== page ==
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Mayor Murray calls for the removal of controversial monuments in Seattle

With the movement to take down Confederate statues on the East Coast, some are demanding the removal of controversial monuments in Seattle.

With the movement to take down Confederate statues on the East Coast, some are demanding the removal of controversial monuments in Seattle, including Mayor Ed Murray.

In a statement Thursday, Murray called for a confederate memorial at Lake View Cemetery and a Lenin statue in Fremont to be taken down.

“In the last few days, Seattleites have expressed concerns and frustration over symbols of hate, racism and violence that exist in our city. Not only do these kinds of symbols represent historic injustices, their existence causes pain among those who themselves or whose family members have been impacted by these atrocities," Murray said. "We should remove all these symbols, no matter what political affiliation may have been assigned to them in the decades since they were erected. This includes both confederate memorials and statues idolizing the founder of the authoritarian soviet regime. Both are on private property, but I believe the confederate memorial at Lake View Cemetery and the Lenin statue in Fremont should be removed. We should never forget our history, but we also should not idolize figures who have committed violent atrocities and sought to divide us based on who we are or where we came from.”

In the Fremont neighborhood, a statue of Vladimir Lenin has sat at North 36th Street and Fremont Place North since the mid-1990s. These days, it's mostly a tourist attraction.

Purchased in Poland by an Issaquah man after the Cold War, the seven-ton bronze statue ended up in Fremont when he died. His family is still looking for a buyer.

About a half-dozen protesters showed up Wednesday wearing MAGA clothing, chanting, "Remove the hate."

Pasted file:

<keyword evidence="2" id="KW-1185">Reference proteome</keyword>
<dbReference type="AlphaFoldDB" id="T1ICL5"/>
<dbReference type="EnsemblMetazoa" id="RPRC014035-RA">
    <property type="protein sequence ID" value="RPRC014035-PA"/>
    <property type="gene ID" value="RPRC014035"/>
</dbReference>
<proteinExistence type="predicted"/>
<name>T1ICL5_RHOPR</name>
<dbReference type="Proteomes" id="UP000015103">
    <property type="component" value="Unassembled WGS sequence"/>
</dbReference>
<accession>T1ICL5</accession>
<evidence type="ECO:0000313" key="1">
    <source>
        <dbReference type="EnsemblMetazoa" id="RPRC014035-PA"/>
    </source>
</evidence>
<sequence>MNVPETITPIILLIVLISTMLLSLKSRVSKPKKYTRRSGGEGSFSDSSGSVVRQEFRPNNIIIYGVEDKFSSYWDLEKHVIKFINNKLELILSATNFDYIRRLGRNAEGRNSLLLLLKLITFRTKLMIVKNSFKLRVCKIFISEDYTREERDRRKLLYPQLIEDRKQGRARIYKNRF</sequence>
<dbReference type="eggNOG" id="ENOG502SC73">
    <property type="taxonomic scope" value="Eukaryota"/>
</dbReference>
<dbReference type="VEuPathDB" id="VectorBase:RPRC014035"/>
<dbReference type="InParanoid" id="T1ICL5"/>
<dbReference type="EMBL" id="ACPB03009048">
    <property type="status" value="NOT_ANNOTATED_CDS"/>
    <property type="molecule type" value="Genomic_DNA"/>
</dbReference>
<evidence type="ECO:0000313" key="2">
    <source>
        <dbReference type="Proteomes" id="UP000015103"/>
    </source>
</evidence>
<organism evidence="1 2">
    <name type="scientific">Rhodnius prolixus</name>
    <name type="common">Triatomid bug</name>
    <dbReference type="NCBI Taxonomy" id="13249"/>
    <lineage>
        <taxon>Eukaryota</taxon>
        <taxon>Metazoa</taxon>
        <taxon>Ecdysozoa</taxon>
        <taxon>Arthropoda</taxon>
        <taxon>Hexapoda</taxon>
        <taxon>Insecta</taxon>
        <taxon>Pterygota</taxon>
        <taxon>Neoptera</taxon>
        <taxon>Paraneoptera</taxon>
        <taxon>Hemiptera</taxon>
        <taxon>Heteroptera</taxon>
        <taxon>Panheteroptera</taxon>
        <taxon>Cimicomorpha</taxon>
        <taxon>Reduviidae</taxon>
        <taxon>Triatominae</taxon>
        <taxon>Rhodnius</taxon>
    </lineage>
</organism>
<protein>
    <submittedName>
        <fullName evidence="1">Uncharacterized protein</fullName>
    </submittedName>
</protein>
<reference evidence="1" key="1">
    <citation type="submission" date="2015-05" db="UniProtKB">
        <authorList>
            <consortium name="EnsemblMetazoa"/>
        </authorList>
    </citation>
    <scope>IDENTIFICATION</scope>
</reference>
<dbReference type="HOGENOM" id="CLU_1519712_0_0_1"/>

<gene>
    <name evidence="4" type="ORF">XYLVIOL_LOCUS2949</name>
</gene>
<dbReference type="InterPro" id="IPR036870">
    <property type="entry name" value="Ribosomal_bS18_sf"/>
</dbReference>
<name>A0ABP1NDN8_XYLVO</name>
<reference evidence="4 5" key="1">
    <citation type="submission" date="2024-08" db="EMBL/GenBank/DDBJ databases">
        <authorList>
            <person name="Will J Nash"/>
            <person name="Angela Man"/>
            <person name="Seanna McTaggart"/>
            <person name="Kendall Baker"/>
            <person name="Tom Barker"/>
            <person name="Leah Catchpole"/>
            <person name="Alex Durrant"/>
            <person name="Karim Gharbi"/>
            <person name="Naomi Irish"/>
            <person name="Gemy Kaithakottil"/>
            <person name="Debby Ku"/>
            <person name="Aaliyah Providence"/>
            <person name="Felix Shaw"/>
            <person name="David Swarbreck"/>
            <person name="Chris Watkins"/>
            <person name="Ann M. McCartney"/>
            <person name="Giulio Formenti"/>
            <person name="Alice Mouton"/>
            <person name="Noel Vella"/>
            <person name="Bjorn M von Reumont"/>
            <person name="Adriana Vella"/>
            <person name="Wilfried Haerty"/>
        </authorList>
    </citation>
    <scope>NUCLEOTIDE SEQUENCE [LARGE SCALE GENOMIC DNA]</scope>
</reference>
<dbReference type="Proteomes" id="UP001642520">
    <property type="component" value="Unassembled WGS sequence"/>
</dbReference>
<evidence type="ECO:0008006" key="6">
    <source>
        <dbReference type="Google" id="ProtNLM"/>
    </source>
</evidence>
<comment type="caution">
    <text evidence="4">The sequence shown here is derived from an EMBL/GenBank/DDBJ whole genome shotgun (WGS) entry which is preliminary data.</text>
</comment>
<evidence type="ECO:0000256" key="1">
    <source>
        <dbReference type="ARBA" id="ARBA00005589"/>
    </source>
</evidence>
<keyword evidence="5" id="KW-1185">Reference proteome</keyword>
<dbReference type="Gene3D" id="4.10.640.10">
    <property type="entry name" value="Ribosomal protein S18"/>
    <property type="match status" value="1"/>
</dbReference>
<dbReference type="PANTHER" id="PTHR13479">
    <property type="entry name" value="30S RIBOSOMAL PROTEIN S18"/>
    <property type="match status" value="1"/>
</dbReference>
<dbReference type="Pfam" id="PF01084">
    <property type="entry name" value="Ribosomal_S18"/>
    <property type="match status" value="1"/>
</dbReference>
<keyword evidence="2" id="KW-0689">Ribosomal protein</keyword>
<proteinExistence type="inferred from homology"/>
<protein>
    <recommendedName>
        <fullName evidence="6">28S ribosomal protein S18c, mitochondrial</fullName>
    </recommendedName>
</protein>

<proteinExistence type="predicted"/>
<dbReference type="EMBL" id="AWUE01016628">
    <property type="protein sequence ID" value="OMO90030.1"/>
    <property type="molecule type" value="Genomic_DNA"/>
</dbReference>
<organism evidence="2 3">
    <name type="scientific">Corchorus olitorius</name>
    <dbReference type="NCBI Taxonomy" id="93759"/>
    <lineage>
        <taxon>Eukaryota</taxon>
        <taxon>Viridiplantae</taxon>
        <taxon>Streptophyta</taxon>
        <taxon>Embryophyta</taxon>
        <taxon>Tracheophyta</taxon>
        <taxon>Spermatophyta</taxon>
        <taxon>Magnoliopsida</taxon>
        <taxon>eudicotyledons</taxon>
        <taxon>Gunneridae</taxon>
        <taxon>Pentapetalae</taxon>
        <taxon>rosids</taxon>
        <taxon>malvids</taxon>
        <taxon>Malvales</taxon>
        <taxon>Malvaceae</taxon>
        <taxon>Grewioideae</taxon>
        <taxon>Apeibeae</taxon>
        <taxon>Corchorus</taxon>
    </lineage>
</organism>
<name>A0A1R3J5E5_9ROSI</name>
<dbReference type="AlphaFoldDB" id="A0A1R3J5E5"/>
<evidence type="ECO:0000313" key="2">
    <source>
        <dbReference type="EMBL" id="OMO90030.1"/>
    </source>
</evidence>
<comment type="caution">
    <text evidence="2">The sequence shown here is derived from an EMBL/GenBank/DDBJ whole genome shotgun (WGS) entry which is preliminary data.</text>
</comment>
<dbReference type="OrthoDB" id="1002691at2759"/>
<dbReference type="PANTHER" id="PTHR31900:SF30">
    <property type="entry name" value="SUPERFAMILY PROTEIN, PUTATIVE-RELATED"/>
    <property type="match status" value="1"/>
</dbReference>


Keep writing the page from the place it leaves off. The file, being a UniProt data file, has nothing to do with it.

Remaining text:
"This is offensive," said Tony Barger. "This should be taken down. This is an actual Russian relic and should not be here on American soil."

Some locals tried to intercede and explain to them the statue inspires discussion about art and history.

"We're at a dangerous place in our country's history. No one should support Lenin; no one should support Hitler. But there are bigger fish to fry than a statue of Lenin in Fremont," said Barbara Mitchell.

At one point, demonstrators showed up holding pro-Lenin signs. Seattle police parked a patrol car across the street to monitor the area.

In a much quieter setting on Capitol Hill, a memorial for Confederate soldiers has stood for almost a century in Seattle's Lake View Cemetery.

On Wednesday, a landscaping truck parked closely in front of it. Management said groundskeepers left it there due to concerns of property damage.

Lake View Cemetery eventually shut its gates early Wednesday and said the grounds would be closed until at least Sunday.

Assistant Cemetery Manager Craig Lohr said Thursday that the cemetery is receiving threats "every hour" over the phone and through email of people wanting to damage or remove the memorial.

He said the cemetery plans to seeking legal advice next week on options to remove the monument, since they do not own the property it sits on. When a customer buys a plot at the cemetery, they own the land and the price includes care and endowment, which Lake View provides.

Lohr said Lake View has Muslims, Jews and people of all different races laid to rest there. The cemetery has always been a symbol of diversity.

Ashley Rombro and her family were visiting the cemetery's big attraction, the Bruce Lee memorial. She's from Baltimore, a city that removed four Confederate statues overnight.

"Those terrible, terrible moments in our history happened, and the answer is not removing evidence of those; the answer is discussing them," she said.